During the third week, the paraxial mesoderm is organized into segments. If they appear in the cephalic region and grow with cephalocaudal direction, they are called somitomeres. If they appear in the cephalic region but establish contact with the neural plate, they are known as neuromeres, which later will form the mesenchyme in the head. The somitomeres organize into somites which grow in pairs. In the fourth week, the somites lose their organization and cover the notochord and spinal cord to form the backbone. In the fifth week, there are 4 occipital somites, 8 cervical, 12 thoracic, 5 lumbar, 5 sacral and 8 to 10 coccygeal that will form the axial skeleton. Somitic derivatives are determined by local signaling between adjacent embryonic tissues, in particular the neural tube, notochord, surface ectoderm and the somitic compartments themselves.[8] The correct specification of the deriving tissues, skeletal, cartilage, endothelia and connective tissue is achieved by a sequence of morphogenic changes of the paraxial mesoderm, leading to the three transitory somitic compartments: dermomyotome, myotome and sclerotome. These structures are specified from dorsal to ventral and from medial to lateral.[8] Each somite will form its own sclerotome that will differentiate into the tendon cartilage and bone component. Its myotome will form the muscle component and the dermatome that will form the dermis of the back. The myotome and dermatome have a nerve component.[1][2]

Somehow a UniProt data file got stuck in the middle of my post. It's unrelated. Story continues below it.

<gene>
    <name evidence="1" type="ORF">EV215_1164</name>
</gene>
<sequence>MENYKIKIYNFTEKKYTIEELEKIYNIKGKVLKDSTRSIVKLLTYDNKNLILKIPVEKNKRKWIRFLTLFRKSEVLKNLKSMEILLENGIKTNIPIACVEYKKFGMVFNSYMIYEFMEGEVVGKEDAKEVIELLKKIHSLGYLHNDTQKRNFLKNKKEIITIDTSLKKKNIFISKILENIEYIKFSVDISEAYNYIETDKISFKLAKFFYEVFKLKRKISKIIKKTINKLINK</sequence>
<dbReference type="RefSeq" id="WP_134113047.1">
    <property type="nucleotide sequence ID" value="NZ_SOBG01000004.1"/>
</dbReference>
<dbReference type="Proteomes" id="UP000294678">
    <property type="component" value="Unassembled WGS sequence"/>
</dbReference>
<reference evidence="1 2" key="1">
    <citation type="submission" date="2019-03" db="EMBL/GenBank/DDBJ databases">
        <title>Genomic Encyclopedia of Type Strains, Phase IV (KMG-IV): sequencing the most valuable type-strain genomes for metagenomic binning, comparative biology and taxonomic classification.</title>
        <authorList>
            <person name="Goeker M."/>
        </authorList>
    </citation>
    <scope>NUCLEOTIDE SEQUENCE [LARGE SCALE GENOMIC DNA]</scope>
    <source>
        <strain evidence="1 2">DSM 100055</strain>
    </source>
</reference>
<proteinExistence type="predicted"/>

Molecular regulation of somite differentiation


Surrounding structures such as the notochord, neural tube, epidermis and lateral plate mesoderm send signals for somite differentiation[1][2] Notochord protein accumulates in presomitic mesoderm destined to form the next somite and then decreases as that somite is established. The notochord and the neural tube activate the protein SHH, which helps the somite to form its sclerotome. The cells of the sclerotome express the protein PAX1 that induces the cartilage and bone formation. The neural tube activates the protein WNT1 that expresses PAX 2 so the somite creates the myotome and dermatome. Finally, the neural tube also secretes neurotrophin 3, so that the somite creates the dermis. Boundaries for each somite are regulated by retinoic acid and a combination of FGF8 and WNT3a.[1][2][9] So retinoic acid is an endogenous signal that maintains the bilateral synchrony of mesoderm segmentation and controls bilateral symmetry in vertebrates. The bilaterally symmetric body plan of vertebrate embryos is obvious in somites and their derivates, such as the vertebral column. Therefore, asymmetric somite formation correlates with a left-right desynchronization of the segmentation oscillations.[10]